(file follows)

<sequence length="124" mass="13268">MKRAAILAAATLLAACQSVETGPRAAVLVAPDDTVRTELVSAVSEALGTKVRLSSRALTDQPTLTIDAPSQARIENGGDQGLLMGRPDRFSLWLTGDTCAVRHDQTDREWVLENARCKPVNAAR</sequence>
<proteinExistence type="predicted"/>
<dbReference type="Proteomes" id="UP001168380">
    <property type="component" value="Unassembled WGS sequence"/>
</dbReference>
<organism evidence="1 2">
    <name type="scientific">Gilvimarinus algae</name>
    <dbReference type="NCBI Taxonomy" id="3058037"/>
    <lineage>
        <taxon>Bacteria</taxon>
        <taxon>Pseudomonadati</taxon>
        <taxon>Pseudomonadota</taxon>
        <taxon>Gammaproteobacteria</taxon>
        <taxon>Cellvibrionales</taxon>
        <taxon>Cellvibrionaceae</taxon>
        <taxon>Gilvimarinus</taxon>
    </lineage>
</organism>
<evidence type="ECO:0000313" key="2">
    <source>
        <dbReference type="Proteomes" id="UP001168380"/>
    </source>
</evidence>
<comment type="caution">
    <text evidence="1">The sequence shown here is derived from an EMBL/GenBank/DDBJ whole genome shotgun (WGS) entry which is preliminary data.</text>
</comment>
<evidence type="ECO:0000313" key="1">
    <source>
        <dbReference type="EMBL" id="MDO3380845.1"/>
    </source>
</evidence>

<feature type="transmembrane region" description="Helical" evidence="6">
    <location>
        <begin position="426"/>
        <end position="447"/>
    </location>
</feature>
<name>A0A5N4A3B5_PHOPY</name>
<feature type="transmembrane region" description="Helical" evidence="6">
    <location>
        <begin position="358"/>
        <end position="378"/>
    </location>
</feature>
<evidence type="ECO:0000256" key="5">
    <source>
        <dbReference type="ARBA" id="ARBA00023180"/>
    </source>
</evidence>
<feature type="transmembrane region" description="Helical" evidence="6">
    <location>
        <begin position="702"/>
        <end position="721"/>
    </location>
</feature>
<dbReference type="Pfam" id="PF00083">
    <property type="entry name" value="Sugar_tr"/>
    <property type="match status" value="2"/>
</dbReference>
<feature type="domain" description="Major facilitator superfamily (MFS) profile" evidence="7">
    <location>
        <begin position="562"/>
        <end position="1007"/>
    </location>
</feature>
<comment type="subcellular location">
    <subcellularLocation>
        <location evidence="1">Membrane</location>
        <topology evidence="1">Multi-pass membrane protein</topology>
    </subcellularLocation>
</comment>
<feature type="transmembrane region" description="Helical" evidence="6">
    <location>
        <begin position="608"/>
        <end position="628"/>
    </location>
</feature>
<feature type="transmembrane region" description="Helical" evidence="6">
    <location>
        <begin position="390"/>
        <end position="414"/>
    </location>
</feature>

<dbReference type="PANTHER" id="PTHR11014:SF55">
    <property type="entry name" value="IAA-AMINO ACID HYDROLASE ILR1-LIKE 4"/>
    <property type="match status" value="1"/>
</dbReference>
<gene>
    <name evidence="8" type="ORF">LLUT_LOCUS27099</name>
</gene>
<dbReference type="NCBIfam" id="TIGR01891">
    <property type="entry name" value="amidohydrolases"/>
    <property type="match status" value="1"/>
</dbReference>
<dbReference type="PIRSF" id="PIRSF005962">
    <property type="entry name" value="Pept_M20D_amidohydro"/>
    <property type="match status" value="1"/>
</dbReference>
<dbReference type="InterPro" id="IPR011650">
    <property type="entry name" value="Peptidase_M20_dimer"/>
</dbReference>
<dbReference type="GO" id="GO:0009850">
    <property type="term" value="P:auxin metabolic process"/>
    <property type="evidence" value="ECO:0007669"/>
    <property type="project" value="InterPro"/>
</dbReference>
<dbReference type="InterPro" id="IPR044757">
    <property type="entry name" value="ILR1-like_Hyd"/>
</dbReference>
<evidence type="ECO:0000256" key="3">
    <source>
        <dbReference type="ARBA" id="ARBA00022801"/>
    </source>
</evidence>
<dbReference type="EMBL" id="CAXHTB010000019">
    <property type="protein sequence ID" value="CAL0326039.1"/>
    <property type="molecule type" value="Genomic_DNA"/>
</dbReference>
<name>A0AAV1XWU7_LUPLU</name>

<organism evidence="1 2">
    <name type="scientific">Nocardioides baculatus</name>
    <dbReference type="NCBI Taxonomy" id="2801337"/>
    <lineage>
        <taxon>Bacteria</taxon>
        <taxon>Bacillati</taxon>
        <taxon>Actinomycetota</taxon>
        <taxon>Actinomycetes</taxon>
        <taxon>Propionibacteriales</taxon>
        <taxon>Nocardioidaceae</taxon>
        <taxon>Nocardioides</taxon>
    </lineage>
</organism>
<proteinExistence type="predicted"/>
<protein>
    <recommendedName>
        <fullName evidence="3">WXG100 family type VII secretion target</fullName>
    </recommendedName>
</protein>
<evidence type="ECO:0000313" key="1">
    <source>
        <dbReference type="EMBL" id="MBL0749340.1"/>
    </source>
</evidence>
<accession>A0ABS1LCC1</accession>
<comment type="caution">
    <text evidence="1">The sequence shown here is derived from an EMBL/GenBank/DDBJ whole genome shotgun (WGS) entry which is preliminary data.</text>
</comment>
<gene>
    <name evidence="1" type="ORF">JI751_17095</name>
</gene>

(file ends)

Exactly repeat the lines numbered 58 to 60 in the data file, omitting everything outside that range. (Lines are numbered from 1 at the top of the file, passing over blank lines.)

    <property type="match status" value="2"/>
</dbReference>
<feature type="domain" description="Major facilitator superfamily (MFS) profile" evidence="7">